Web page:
Scripps provides monthly LVAD informational sessions for you to learn more about this treatment option. These sessions are led by a mechanical circulatory support (MCS) nurse practitioner and include a cardiothoracic surgeon or heart failure cardiologist who is available to answer questions.
How do I prepare for my first appointment with a heart failure specialist?
You’ll meet our heart failure team, including a heart failure physician and a nurse practitioner/physician assistant. We will review your medical history and any medical test results. During the visit, you will receive education about your condition, recommendations about changes to your diet and lifestyle, and you may have your medications adjusted and other tests ordered.
We usually perform an echocardiogram (ultrasound imaging of the heart) to measure your heart and valve function. We also obtain an electrocardiogram (EKG) to assess the rhythm of your heart. If you have a cardiac defibrillator or pacemaker, we may check your device to make sure it is working appropriately. We may ask you to have blood drawn at our laboratory to check your kidney and liver function.
To prepare for your appointment:
- Please bring your medication list and the actual pill bottles for those medications.
- Bring any test results, including laboratory tests. It is best to obtain the images on CD for echocardiograms, angiograms and stress tests.
- We usually obtain notes from your physician beforehand, but encourage you to bring any medical documentation available to you.
- If you need any diagnostic tests, our clinic will help you set up appointments.
- Plan to be at the clinic for one hour or longer.
Open heart surgery for LVAD implant typically lasts from 4 to 6 hours. During LVAD surgery, a cardiothoracic surgeon enters the patient’s chest through an incision of the skin and opening of the breastbone.
The patient is placed on a heart-lung machine to fully support the heart and lung function while the LVAD is being implanted. The device is implanted on the left ventricular chamber of the patient’s heart via an inflow tube called a cannula.
Blood from the heart is pumped through an outflow cannula to the main artery (aorta) responsible for distributing blood to the entire body. The LVAD motor rests under the patient’s rib cage. A thin cord called a driveline runs from the LVAD motor through a tiny opening in the skin and connects to the controller and batteries outside the patient’s body.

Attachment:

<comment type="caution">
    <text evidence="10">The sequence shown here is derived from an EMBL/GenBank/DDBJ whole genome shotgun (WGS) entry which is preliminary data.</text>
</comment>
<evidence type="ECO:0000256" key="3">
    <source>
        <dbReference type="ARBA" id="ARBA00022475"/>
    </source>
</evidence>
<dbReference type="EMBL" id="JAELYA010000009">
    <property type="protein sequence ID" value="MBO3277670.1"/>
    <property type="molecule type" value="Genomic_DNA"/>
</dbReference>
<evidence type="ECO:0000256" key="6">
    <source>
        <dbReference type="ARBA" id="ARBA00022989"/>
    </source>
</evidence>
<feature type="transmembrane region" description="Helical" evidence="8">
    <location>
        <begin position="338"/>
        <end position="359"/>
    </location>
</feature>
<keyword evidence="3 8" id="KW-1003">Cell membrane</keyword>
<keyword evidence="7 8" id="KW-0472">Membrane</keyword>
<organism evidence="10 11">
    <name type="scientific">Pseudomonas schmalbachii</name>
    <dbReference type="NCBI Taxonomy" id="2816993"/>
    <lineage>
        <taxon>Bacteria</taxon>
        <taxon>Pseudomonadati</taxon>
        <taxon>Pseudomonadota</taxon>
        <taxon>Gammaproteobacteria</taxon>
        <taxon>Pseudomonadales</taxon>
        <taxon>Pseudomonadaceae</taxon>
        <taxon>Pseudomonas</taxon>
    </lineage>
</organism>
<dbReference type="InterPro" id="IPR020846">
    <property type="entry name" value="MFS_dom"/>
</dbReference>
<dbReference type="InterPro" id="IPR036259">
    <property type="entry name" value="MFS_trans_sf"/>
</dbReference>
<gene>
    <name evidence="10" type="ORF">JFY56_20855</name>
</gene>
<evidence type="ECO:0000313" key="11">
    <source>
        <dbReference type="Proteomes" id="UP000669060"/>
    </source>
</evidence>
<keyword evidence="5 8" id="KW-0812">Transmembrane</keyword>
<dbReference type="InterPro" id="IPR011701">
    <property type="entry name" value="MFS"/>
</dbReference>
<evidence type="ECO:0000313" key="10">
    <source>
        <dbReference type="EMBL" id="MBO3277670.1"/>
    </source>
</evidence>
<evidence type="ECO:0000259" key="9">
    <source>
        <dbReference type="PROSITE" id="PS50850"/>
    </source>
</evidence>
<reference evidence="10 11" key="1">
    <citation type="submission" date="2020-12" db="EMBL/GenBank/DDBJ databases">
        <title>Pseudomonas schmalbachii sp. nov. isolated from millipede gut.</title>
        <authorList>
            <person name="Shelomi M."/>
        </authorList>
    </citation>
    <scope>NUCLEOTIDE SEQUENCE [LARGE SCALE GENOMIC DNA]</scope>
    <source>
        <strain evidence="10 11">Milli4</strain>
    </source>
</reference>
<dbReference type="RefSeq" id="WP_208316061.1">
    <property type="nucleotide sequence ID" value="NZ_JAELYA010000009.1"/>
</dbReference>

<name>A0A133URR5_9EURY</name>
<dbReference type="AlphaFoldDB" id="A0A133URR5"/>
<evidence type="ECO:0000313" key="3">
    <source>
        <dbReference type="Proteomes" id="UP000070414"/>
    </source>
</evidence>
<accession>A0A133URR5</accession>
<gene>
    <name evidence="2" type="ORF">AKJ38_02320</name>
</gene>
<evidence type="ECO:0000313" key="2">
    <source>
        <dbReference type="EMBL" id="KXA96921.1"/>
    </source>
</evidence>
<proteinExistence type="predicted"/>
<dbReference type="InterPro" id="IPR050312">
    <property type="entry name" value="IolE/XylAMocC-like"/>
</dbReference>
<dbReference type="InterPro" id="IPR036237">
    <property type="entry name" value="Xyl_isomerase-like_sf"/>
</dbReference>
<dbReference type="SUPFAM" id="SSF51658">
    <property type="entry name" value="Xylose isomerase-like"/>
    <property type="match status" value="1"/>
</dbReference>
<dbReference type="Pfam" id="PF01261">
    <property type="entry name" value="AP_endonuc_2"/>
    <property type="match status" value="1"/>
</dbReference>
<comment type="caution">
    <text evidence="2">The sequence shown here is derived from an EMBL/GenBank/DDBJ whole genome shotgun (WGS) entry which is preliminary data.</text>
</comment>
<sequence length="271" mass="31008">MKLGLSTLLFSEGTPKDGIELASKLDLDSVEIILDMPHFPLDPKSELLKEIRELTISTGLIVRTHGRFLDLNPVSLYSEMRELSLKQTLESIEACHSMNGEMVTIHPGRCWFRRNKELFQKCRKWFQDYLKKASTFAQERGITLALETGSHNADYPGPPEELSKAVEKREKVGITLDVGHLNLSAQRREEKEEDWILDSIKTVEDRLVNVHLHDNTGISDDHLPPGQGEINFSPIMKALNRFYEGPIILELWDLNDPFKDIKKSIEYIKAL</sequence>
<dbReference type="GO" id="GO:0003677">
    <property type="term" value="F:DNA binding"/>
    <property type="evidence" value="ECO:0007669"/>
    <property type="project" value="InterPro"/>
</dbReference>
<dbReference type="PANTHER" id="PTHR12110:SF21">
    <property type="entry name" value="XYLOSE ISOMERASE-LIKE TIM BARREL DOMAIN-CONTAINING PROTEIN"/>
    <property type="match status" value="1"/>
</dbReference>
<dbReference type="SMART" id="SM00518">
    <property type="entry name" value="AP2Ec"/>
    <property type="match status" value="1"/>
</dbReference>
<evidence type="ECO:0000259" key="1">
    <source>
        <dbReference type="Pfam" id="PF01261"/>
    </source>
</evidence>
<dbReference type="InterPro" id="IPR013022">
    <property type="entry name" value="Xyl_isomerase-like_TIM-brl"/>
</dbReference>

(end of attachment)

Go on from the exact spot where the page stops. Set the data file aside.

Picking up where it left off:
LVAD batteries are recharged nightly when plugged into a power module.
Once the device is implanted, pump speed is slowly increased while the flow on the heart-lung machine is slowly decreased. When the LVAD is completely supporting the heart, the heart-lung machine is discontinued and the surgery is completed with closure of the chest incision.
After LVAD surgery is complete, most patients generally spend three to five days recovering in the state-of-the-art intensive care unit (ICU) at Prebys Cardiovascular Institute, and then move to a regular hospital room for another two to three weeks.
During this time, our physical and occupational therapists and dietitians will work with you to speed up your recovery process. We will continue to educate you and your care partner about caring for the LVAD, and your care partner will participate in driveline dressing changes with the LVAD coordinator.
Depending on your strength and overall needs you will either go home or to an inpatient rehabilitation program following your hospital stay. At the rehab facility, we focus on helping you build your strength and prepare to go home. You and your care partner will also have the chance to finish up any education about LVAD care and driveline dressing changes.
When you are discharged from the hospital or rehab facility, you will need to have a care partner with you 24 hours a day until you are able to safely care for yourself completely. The caregiver will continue to do the driveline dressing changes three times a week at home.
If you are from out of town, you should plan to remain in the San Diego area for one to three months after leaving rehab.
You will be seen in the LVAD clinic twice a week for the first few weeks. After that, your LVAD coordinator will review your scheduled clinic visits with you and your caregiver.
In addition, most patients will attend a cardiac rehabilitation program, where you can exercise and build strength in a medically supervised setting.
To learn more, view our frequently asked questions about LVAD.